'The verdict is a clear message from the government of President Sisi to the international community...that there will be no real change or amendment to the human rights situation in the country,'

- Ahmed Mefreh, CFJ

"Today’s ruling reflects the Sisi regime’s targeting of three types of critics in the country: political activists who supported the 2011 revolution, represented in Alaa Abdel Fattah, human rights defenders represented by Baqer, and journalists and free speech advocates like Oxygen," Mefreh told MEE.

"The verdict is a clear message from the government of President Sisi to the international community and Cairo’s partners - primarily the US - that there will be no real change or amendment to the human rights situation in the country," he added.

"Egypt’s human rights policy will continue to rely on propaganda and disinformation rather than genuine reform."

Amnesty International also condemned the ruling as "a misrepresentation of justice, and a reminder of the Egyptian authorities’ brutality against opponents." It called on Sisi to repeal the sentences and release the three detainees. 

The United Nations, US Congress, and European Parliament have all previously called for human rights defenders and protesters, including Abdel Fattah, Baqer, and Ibrahim, to be released. 

On Monday, the US State Department said it was "disappointed by the verdicts."

"Journalists, human rights defenders, and others seeking to peacefully exercise their freedom of expression should be able to do so without facing criminal penalties, intimidation, harassment, or any other form of reprisal," State Department spokesman Ned Price said.

"We've emphasised to the Egyptian government that our bilateral relationship will be strengthened by improving respect for human rights. And we will continue to engage the Egyptian government to promote freedom of expression and other universal human rights."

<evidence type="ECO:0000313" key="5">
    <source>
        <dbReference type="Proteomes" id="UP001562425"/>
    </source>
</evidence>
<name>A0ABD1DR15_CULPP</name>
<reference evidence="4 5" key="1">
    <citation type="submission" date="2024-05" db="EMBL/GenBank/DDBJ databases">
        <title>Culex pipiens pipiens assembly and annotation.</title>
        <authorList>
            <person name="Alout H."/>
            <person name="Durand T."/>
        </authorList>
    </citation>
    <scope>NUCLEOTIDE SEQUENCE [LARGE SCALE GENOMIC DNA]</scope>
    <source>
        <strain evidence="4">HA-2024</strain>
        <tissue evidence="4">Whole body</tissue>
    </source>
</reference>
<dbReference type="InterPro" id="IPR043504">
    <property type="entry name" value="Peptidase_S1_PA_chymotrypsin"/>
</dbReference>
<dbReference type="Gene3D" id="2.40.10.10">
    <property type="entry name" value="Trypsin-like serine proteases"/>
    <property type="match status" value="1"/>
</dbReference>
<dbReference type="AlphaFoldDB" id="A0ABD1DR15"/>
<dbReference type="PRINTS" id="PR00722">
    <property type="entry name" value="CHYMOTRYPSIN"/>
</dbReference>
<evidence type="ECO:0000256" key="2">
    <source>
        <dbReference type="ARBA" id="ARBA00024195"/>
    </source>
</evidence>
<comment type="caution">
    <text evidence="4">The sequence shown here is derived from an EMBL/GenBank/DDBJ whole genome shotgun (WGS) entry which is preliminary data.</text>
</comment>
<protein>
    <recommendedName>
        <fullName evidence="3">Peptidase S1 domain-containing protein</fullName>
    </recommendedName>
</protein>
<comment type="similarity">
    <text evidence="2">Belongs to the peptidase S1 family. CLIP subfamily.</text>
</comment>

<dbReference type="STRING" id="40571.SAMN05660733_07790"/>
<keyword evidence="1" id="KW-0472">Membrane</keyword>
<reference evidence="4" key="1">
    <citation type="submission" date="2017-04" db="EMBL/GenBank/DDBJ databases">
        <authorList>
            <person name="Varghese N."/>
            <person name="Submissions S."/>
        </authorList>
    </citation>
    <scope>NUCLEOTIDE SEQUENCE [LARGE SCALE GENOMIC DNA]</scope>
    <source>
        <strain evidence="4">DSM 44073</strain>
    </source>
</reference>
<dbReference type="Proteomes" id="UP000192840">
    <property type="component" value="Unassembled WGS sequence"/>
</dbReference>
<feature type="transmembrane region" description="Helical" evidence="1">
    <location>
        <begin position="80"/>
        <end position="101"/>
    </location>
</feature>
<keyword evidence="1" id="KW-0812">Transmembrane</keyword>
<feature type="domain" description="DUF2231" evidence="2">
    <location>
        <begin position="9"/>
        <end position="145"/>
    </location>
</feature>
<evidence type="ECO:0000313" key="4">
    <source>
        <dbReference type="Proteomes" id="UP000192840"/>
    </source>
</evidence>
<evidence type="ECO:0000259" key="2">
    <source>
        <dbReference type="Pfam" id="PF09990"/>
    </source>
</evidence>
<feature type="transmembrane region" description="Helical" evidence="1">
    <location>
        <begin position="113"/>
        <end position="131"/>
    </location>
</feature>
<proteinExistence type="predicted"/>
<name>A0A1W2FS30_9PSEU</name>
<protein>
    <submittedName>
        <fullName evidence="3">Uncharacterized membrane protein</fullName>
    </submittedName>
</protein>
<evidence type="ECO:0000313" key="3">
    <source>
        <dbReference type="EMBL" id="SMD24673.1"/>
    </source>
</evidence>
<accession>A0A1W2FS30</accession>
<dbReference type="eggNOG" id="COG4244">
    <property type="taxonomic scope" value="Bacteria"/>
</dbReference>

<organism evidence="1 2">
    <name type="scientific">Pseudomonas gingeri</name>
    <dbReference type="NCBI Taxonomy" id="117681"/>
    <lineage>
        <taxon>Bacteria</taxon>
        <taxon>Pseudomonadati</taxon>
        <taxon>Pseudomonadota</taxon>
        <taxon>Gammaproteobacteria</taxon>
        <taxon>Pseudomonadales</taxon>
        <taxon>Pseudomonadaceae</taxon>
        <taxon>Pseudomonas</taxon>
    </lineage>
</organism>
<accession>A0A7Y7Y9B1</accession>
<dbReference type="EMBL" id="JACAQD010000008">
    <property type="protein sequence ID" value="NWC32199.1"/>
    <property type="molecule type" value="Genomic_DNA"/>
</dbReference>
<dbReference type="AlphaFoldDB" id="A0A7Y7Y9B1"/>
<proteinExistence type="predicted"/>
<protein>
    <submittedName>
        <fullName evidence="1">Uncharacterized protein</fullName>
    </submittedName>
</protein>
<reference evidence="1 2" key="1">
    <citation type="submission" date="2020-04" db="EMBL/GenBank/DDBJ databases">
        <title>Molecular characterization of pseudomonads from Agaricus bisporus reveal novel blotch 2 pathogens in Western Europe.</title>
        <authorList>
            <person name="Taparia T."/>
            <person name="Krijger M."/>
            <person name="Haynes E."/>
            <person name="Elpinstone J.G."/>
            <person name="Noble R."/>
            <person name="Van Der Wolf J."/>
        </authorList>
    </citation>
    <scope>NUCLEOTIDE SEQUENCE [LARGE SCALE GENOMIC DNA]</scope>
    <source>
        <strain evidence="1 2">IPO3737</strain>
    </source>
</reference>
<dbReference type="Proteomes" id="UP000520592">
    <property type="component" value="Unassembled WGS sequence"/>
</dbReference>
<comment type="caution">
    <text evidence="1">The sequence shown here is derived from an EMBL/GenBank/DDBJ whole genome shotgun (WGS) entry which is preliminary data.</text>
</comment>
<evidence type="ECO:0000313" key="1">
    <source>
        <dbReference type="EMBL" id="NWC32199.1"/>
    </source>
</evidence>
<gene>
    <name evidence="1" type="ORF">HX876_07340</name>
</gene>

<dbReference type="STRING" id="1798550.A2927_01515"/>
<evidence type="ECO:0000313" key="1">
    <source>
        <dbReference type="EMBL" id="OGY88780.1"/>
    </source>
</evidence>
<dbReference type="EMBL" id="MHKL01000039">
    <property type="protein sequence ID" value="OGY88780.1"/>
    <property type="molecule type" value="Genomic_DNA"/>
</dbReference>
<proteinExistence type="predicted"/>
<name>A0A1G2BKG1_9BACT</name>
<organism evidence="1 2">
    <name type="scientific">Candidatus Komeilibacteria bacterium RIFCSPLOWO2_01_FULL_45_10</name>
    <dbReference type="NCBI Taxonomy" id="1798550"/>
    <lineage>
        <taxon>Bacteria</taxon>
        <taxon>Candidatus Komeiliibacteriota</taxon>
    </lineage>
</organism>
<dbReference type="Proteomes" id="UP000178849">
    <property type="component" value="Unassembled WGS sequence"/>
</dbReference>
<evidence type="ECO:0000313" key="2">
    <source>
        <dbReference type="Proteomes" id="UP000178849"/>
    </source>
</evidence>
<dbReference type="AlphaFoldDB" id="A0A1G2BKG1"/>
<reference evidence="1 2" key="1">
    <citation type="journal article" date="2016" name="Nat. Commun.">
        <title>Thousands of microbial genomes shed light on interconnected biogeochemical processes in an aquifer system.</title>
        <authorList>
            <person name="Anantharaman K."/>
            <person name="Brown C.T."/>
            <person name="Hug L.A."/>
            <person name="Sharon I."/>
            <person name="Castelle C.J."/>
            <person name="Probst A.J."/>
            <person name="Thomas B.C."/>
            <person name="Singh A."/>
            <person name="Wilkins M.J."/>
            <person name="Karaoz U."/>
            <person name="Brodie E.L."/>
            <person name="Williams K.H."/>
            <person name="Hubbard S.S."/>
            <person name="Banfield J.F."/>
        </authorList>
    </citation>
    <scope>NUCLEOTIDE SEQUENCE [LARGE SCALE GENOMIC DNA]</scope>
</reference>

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Rights groups have said that the three activists have been mistreated in jail, denied access to books, exercise time, warm clothes during the winter, a mattress, and fresh air within their cells.

Abdel Fattah was first jailed in 2013, over charges of protesting without permission. In February 2015 he was sentenced to five years in prison, then granted conditional release in March 2019.

The terms of his parole on his release meant that he must spend every night in a cell in his local police station, where he was re-arrested in September 2019. His family believes he was seized for retweeting a post on Twitter about a prisoner who allegedly died after being tortured.

Baqer, a human rights lawyer, was himself arrested while attending to an interrogation of Abdel Fattah, who he was serving as legal counsel.

Ibrahim, meanwhile, was first arrested in April 2018 after reporting on his popular Oxygen Egypt blog about irregularities in that year's presidential election and Egyptian opposition figures. He was released on parole three months later, before being arrested again in September 2019 under new charges.